Friday, May 24, 2024

New technique by NUS scientists to transform waste carbon dioxide into high-value chemicals achieves cost reduction of about 30%

An energy-efficient, cost-effective way to convert the greenhouse gas into a wide range of chemical feedstocks

SINGAPORE, May 14, 2024 /PRNewswire/ — Addressing the urgent challenge posed by escalating carbon dioxide (CO2) emissions and their impact on climate change, researchers from the National University of Singapore (NUS) have developed a novel technique that significantly advances the conversion of waste carbon dioxide (CO2) into value-added chemicals and fuels.

Led by Assistant Professor LUM Yanwei from the Department of Chemical and Biomolecular Engineering under the NUS College of Design and Engineering, the research team’s innovation enables the direct conversion of CO2 from treated flue gas, a common by-product of industrial processes, into high-value multi-carbon (C2+) products such as ethylene and ethanol, essential raw materials for the production of various everyday compounds such as plastics, polymers and detergents.

This advancement not only circumvents the need for high-purity CO2 but also efficiently repurposes a prevalent waste product, marking a stride towards closing the carbon cycle and reducing reliance on fossil fuels.

Marrying catalyst design with electrolyte selection

Carbon capture, utilisation and storage is a fundamental process to a sustainable future, relying on a suite of technologies among which the electrochemical reduction of CO2 is vital. The process, which transforms CO2 into a range of valuable feedstocks for chemicals and fuels, traditionally demands high-purity CO2, leading to significant costs due to the energy-intensive purification of the compound from sources like flue gases. Furthermore, the presence of oxygen impurities in flue gas results in undesired side reactions, which significantly reduces the efficiency of the CO2 reduction process.

Asst Prof Lum’s team aimed to sidestep these challenges by integrating catalyst design with electrolyte selection. In their recent study which was published in the prestigious scientific journal Nature Communications on 26 February 2024, the researchers first introduced a new method to design catalysts with greatly enhanced efficiencies for the electrochemical conversion of CO2. Utilising this approach, they designed a nickel catalyst boasting exceptional performance for CO2 reduction, achieving an impressive efficiency rate exceeding 99 percent.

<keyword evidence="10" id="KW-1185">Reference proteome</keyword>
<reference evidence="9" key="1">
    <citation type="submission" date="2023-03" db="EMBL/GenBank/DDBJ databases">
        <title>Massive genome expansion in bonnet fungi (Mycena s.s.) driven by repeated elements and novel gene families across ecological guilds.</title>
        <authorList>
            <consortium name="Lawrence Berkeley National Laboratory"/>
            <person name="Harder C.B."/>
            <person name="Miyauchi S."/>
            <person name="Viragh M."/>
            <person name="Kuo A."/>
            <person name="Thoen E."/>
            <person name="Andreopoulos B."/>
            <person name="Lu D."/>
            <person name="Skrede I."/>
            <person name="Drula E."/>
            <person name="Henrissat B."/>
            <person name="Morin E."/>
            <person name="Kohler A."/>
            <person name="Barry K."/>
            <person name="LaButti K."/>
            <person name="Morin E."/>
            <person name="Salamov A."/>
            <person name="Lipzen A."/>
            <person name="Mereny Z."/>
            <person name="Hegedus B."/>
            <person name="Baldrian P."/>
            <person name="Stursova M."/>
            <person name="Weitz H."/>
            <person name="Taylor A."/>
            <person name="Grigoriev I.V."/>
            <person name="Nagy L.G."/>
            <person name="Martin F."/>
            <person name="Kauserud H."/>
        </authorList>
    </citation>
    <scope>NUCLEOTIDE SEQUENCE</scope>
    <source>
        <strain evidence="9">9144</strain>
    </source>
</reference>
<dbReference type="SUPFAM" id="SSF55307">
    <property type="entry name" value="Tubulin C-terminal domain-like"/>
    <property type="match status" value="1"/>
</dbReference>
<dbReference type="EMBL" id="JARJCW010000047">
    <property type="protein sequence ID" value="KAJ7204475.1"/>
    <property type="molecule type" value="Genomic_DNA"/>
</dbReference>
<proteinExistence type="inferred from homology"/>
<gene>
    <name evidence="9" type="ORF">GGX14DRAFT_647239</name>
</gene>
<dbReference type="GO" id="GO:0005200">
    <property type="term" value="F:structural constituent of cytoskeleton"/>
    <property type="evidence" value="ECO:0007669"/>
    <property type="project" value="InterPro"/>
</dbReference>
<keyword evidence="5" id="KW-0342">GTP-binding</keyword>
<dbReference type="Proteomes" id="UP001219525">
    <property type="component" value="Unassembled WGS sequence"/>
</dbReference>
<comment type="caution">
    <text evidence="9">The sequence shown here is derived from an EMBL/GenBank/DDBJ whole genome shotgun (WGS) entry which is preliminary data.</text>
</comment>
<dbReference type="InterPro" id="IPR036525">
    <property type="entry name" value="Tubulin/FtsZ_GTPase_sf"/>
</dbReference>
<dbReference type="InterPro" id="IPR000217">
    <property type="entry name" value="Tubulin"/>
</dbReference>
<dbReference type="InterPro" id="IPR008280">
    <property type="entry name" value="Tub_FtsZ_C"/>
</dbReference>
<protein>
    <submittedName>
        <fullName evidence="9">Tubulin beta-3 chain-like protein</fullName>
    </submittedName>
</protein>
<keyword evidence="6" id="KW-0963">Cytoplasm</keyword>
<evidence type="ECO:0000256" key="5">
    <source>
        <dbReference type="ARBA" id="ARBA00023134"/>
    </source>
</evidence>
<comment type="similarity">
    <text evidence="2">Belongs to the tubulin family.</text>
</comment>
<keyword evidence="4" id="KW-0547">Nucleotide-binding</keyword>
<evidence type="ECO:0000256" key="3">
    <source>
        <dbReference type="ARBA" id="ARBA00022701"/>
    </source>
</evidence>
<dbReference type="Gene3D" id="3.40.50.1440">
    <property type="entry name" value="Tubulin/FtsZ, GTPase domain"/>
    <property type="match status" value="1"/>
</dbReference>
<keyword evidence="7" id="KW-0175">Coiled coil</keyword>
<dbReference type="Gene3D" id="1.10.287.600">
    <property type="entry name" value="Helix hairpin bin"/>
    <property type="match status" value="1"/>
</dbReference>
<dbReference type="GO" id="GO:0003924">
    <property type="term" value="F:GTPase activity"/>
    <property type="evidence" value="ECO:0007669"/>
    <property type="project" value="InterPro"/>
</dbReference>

In another study that builds on the aforementioned one, the NUS team designed a composite system by sequentially layering this nickel catalyst onto a copper surface. “We found that integrating acidic electrolytes with this composite system significantly suppresses the undesired side reactions from oxygen impurities in flue gas,” explained Asst Prof Lum. Impressively, this system demonstrated comparable performance with systems that utilise pure CO2 as feedstock. The second study was published in the same journal on 9 February 2024.

Asst Prof Lum highlighted the potential economic impact of their research, “The cost of purifying CO2 can amount to about USD 70 to 100 per ton, which can constitute about 30 per cent of the costs involved in converting CO2 to feedstocks such as ethylene through electrochemical means.”

“Our novel technique demonstrates a potential pathway for the development of efficient electrolysers for the direct conversion of CO2 in flue gas, using simple yet effective electrolyte and catalyst design strategies to advance integrated sustainability solutions,” added Asst Prof Lum.

Scaling up for large-scale applications

The potential implications of this research extend beyond the production of ethylene and ethanol. By adjusting the catalyst system, the researchers’ technique could be applied to synthesise other valuable chemicals, such as acetate and propanol which are used in the production of everyday products such as adhesives and disinfectants respectively. This versatility offers a broad platform for converting waste CO2 into a diverse range of chemicals, underscoring the technique’s adaptability to different industrial needs.

“We are seeing strong interest from the industry and are currently in talks with some companies to further advance this research,” said Asst Prof Lum. “Our goal is to enhance the energy efficiency and scalability of our system, moving beyond laboratory-scale experiments towards developing prototype reactors that can be applied in industrial settings.”

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